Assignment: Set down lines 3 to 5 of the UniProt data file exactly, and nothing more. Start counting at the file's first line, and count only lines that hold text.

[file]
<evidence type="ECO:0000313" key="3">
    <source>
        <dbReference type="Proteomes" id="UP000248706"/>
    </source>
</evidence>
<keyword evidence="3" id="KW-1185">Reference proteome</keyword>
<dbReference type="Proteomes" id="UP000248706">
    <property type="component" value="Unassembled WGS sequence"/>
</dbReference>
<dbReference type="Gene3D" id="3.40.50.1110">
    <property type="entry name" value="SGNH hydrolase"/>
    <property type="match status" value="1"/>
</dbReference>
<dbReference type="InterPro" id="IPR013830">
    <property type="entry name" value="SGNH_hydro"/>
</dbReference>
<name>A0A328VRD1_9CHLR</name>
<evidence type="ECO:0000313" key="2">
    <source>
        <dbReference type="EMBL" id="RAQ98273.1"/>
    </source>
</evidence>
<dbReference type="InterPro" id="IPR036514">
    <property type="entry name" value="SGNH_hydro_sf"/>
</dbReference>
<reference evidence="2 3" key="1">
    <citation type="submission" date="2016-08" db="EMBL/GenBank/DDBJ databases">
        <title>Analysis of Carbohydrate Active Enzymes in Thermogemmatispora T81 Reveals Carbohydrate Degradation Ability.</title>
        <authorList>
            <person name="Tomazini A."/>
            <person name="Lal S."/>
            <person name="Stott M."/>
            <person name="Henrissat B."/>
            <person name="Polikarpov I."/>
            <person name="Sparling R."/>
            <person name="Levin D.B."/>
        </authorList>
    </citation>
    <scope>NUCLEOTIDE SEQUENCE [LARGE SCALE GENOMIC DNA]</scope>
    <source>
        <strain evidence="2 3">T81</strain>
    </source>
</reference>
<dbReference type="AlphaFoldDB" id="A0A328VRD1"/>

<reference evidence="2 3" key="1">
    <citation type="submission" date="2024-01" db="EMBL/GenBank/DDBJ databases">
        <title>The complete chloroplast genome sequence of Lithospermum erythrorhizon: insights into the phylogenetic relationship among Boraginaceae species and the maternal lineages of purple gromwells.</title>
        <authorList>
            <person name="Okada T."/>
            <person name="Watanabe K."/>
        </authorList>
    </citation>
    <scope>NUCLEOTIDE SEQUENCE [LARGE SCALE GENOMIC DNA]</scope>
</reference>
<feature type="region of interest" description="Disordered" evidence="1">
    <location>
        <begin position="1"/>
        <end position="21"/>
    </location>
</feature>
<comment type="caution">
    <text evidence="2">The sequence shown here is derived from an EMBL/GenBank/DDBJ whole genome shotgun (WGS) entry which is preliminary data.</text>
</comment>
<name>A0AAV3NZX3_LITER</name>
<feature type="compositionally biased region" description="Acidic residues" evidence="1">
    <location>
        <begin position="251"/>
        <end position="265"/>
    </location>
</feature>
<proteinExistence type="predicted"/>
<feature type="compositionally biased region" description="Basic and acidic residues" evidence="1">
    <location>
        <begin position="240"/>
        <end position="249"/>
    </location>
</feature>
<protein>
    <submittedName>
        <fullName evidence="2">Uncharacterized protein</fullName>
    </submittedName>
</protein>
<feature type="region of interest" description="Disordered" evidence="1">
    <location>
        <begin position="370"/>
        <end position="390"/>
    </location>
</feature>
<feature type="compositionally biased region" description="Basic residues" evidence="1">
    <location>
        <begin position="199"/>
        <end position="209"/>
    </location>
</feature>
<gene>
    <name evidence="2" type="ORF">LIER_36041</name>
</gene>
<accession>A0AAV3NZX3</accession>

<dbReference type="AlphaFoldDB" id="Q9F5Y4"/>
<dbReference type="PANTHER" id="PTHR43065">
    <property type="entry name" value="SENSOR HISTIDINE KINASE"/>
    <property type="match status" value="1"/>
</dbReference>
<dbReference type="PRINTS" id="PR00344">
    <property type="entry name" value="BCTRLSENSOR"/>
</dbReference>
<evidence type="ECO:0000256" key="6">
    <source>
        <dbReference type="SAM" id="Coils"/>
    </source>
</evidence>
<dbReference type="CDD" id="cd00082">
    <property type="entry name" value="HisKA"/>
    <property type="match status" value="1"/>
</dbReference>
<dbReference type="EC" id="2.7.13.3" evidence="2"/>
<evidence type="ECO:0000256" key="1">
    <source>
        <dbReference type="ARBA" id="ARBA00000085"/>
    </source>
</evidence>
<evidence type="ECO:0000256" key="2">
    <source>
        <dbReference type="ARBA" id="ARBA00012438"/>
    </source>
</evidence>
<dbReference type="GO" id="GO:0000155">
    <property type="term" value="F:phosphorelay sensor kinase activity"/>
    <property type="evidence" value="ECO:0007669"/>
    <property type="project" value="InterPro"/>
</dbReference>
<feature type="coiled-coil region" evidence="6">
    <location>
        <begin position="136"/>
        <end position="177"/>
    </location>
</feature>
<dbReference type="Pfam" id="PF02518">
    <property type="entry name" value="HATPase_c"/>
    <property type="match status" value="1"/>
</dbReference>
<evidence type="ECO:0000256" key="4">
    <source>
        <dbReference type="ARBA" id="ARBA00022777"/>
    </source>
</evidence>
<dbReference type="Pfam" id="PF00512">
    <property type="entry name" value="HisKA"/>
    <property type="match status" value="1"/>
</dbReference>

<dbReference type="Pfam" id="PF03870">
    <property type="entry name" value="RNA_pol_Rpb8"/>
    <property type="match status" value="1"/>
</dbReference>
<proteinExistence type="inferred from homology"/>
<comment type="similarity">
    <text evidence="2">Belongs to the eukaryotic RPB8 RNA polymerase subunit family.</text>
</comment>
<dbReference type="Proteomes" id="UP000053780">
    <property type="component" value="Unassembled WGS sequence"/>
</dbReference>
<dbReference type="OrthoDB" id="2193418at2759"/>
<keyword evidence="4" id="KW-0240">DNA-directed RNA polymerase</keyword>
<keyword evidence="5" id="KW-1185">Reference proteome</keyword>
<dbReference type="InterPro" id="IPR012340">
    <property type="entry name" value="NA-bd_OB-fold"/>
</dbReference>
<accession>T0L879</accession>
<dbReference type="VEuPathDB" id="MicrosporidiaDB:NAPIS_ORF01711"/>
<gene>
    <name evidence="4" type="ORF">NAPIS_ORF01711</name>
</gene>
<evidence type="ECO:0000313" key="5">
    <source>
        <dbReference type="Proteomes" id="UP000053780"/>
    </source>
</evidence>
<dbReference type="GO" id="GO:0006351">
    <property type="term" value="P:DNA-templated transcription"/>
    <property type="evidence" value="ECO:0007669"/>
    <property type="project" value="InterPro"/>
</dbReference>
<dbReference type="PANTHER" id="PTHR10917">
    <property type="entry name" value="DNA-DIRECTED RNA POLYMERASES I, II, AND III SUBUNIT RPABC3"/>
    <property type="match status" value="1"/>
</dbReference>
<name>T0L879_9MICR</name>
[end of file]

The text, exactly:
        <dbReference type="Proteomes" id="UP000248706"/>
    </source>
</evidence>